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Old 01-04-2013, 04:13 PM   #72496
ER70S-2
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Quote:
Originally Posted by eakins View Post
Anyone know about HID hi/lo bulbs? are they total fail system or can 1 side, hi or lo still work?
Eakins, this might answer your question:

Quote:
Originally Posted by BergDonk View Post
They're not a dual filament bulb like we are used to. They are not a filament bulb at all in fact, but a bulb of gas that gets excited and glows brightly when it does. They dip by having a solenoid move the bulb along a rail so the focal point moves inside the lense of the light. If you look at an H4 bulb closely you'll see the 2 filaments in different places, so the dipping H4 HID attempts to mimick that.

Works fine and there isn't much extra wiring, and what there is is all at the headlight. It plugs into the standard H4 socket instead of the original bulb, and has a feed from the battery.

I got a car setup that is pretty much the same price as single bike ones and got some as yet unsued spares.

I just found this site that may assist:
http://www.yourcustomcar.com/hid-lights.html
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Old 01-04-2013, 04:14 PM   #72497
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Just wondering, has any done a HIR bulb (w/ the notch mod to fit H4) and used it an the DR housing? or something like this http://www.lightbulbs4cars.com/product/HIRH4 with an H4 base but with low only? you of course are the 40w the opposite direction of the 35w HID kit.
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Old 01-04-2013, 04:22 PM   #72498
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Quote:
Originally Posted by ER70S-2 View Post
Eakins, this might answer your question:
thanks.
i did read that and should have taken that as him saying it's a single bulb housing so when it fails it the whole thing fails.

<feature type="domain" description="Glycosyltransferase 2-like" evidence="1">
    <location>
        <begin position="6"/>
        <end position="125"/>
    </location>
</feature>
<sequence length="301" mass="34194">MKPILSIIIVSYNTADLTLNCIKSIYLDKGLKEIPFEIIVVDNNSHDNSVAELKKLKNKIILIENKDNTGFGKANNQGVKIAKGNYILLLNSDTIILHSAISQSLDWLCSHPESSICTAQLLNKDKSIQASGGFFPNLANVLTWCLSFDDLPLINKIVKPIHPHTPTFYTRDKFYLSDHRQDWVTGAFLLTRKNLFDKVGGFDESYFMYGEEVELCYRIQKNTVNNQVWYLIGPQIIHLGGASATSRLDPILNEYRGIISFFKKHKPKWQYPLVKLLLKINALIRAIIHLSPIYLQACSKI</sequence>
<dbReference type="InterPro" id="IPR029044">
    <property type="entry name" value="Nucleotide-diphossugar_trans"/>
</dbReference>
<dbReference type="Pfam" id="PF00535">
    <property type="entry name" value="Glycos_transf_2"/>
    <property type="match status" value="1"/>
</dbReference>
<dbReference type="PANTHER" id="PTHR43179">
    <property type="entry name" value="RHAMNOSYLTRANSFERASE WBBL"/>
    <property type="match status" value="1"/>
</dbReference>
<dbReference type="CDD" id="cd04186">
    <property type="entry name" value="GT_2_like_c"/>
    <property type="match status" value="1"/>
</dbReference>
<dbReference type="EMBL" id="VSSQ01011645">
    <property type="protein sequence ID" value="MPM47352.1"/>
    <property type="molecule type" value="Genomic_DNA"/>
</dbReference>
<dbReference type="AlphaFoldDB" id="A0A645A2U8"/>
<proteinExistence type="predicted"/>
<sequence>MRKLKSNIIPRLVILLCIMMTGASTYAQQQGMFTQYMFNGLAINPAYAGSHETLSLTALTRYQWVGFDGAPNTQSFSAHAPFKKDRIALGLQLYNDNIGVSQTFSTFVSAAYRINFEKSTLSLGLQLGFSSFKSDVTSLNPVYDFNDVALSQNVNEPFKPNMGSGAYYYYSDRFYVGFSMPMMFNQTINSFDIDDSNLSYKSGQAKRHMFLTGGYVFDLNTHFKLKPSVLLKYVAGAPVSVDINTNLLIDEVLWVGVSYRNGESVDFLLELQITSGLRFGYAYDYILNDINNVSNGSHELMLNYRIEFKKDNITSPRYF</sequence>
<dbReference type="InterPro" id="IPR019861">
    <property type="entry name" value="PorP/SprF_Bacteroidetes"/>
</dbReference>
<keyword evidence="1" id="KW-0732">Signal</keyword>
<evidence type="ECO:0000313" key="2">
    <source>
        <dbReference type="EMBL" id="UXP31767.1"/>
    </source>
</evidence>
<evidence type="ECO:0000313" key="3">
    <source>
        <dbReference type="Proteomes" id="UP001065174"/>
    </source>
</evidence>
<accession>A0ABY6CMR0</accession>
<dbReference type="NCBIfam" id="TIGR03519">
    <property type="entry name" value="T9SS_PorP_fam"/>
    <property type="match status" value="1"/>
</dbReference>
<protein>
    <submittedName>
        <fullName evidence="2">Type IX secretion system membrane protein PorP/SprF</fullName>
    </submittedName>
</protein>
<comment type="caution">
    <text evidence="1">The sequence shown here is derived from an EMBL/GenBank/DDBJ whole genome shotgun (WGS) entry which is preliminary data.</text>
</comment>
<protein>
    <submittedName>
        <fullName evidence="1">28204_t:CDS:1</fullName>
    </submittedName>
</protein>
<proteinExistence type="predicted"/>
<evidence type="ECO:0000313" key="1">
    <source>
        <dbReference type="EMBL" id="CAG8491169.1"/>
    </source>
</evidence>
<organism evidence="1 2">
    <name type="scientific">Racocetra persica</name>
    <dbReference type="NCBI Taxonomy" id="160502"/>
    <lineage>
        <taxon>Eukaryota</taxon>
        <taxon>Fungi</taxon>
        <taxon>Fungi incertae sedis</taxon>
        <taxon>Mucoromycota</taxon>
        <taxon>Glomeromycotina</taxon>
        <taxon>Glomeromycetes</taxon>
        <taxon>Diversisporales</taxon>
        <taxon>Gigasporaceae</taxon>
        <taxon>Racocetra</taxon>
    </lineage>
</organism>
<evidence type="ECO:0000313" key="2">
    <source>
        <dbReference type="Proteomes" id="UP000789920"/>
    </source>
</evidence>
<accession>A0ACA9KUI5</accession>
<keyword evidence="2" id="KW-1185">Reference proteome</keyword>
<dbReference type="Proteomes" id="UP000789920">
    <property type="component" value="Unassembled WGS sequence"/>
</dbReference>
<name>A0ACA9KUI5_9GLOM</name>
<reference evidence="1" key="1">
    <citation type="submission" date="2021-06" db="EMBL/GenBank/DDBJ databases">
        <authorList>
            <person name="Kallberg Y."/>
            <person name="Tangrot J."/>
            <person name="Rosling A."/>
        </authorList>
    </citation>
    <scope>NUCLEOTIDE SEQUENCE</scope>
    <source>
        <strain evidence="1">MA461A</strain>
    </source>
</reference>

it's easy enough to bring or find an H4 bulb when on the road, so if something fails with HID, you can always pop back in a H4 and plug back in the wiring harness plug and you're back to stock.
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Old 01-04-2013, 09:39 PM   #72499
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Quote:
Originally Posted by eakins View Post
thanks.
i did read that and should have taken that as him saying it's a single bulb housing so when it fails it the whole thing fails.

it's easy enough to bring or find an H4 bulb when on the road, so if something fails with HID, you can always pop back in a H4 and plug back in the wiring harness plug and you're back to stock.
That's the bottom line. How you wire it up is your choice. I still ahve the extra relays in mine from the stock bulb and no longer needed, but if I revert, its just a bulb swap.

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Old 01-04-2013, 09:59 PM   #72500
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cold running

I frequently ride in cold temps (as long as the roads are dry). Recently I set a new record for myself.

When it's in the 30's and 40's *F, I find it takes the DR (w/ stock BST carb) about 3-4 minutes warming up in the driveway and another 6-8 minutes of easy running on the road to fully warm up and run smoothly.

In the 20's it takes a bit longer and really runs pretty rough at lower rpms for 10-15 minutes. In the low 20's I usually velcro a piece of cardboard in front of the oil cooler screen guard to block some of the direct air flow.

A few days ago, I rode out at midday when the temps were in the 30's and stayed out longer than I expected. When I started home from Denver in the dark it was about 20* and by the time I got to my house in the mountains it was just 3*. Brrrrrrrrr.

I found the DR with the cardboard wind blocker in place would run ok at mid rpms but it never really warmed up at all and when I pulled away from stop signs, etc. I really had to give it a lot of gas and slip the clutch to keep it running.

Questions:

1.How bad was that ride for my motor? (Synthetic 10 W 40)

2. Is this cold running problem typical for a carbureted motor?

3. Should I velcro the cardboard directly touching the oil radiator itself instead of leaving the air space between the guard and the radiator open?

4. As the day warms up, at what temp do you think I should be wary of using anything to block the cooler?

5. How would I know if the bike was overheating due to blocking off the cooler?

All opinions welcome.

Thanks......................shu
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Old 01-04-2013, 10:55 PM   #72501
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Quote:
Originally Posted by GSF1200S View Post
"...if I were going to South America, Id buy new and get the 5 year unlimited mileage warranty..." "Say something freak happens (is 3rd gear really a freak?)- that could be the difference between the end of your trip or simply a (possibly long) delay..."

..."I sometimes wish I had bought new just for that warranty- thats a big slice of piece of mind..."

..."you could even get a spare motor from a wrecked DR and keep it on the side. Thats piece of mind and costs about the same as a warranty.
Not to burst your pretend bubble, but just exactly how/where would a person find "warranty" service in the Bolivian Altoplano? Or just about anywhere in Central America or South America.